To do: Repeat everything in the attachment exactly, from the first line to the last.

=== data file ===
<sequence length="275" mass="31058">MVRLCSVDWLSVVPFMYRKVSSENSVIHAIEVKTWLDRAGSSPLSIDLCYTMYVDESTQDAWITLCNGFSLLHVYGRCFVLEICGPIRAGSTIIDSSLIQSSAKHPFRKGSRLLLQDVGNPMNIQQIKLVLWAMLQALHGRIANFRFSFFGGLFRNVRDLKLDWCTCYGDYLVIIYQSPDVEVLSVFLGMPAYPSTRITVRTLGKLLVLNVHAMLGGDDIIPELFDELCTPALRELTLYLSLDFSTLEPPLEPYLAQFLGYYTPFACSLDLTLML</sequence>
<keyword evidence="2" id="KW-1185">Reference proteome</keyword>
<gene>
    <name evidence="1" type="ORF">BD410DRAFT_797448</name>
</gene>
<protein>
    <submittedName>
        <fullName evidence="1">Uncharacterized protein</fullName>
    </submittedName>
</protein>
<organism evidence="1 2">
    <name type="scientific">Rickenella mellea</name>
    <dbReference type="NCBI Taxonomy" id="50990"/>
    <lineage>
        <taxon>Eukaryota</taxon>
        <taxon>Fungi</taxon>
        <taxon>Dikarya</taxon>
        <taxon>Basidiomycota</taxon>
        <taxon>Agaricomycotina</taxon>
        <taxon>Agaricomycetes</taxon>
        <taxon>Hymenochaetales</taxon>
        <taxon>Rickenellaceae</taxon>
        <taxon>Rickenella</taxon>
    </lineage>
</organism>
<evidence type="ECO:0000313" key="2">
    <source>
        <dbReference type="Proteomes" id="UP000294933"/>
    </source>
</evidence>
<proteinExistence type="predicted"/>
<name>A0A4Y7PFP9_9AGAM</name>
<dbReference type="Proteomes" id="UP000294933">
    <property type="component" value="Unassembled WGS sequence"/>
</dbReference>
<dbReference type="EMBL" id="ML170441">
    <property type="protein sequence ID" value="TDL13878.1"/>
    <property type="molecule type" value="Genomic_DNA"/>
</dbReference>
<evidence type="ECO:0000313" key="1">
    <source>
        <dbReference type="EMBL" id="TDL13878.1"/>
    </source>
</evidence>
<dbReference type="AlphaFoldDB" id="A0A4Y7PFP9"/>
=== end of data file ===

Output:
<sequence length="275" mass="31058">MVRLCSVDWLSVVPFMYRKVSSENSVIHAIEVKTWLDRAGSSPLSIDLCYTMYVDESTQDAWITLCNGFSLLHVYGRCFVLEICGPIRAGSTIIDSSLIQSSAKHPFRKGSRLLLQDVGNPMNIQQIKLVLWAMLQALHGRIANFRFSFFGGLFRNVRDLKLDWCTCYGDYLVIIYQSPDVEVLSVFLGMPAYPSTRITVRTLGKLLVLNVHAMLGGDDIIPELFDELCTPALRELTLYLSLDFSTLEPPLEPYLAQFLGYYTPFACSLDLTLML</sequence>
<keyword evidence="2" id="KW-1185">Reference proteome</keyword>
<gene>
    <name evidence="1" type="ORF">BD410DRAFT_797448</name>
</gene>
<protein>
    <submittedName>
        <fullName evidence="1">Uncharacterized protein</fullName>
    </submittedName>
</protein>
<organism evidence="1 2">
    <name type="scientific">Rickenella mellea</name>
    <dbReference type="NCBI Taxonomy" id="50990"/>
    <lineage>
        <taxon>Eukaryota</taxon>
        <taxon>Fungi</taxon>
        <taxon>Dikarya</taxon>
        <taxon>Basidiomycota</taxon>
        <taxon>Agaricomycotina</taxon>
        <taxon>Agaricomycetes</taxon>
        <taxon>Hymenochaetales</taxon>
        <taxon>Rickenellaceae</taxon>
        <taxon>Rickenella</taxon>
    </lineage>
</organism>
<evidence type="ECO:0000313" key="2">
    <source>
        <dbReference type="Proteomes" id="UP000294933"/>
    </source>
</evidence>
<proteinExistence type="predicted"/>
<name>A0A4Y7PFP9_9AGAM</name>
<dbReference type="Proteomes" id="UP000294933">
    <property type="component" value="Unassembled WGS sequence"/>
</dbReference>
<dbReference type="EMBL" id="ML170441">
    <property type="protein sequence ID" value="TDL13878.1"/>
    <property type="molecule type" value="Genomic_DNA"/>
</dbReference>
<evidence type="ECO:0000313" key="1">
    <source>
        <dbReference type="EMBL" id="TDL13878.1"/>
    </source>
</evidence>
<dbReference type="AlphaFoldDB" id="A0A4Y7PFP9"/>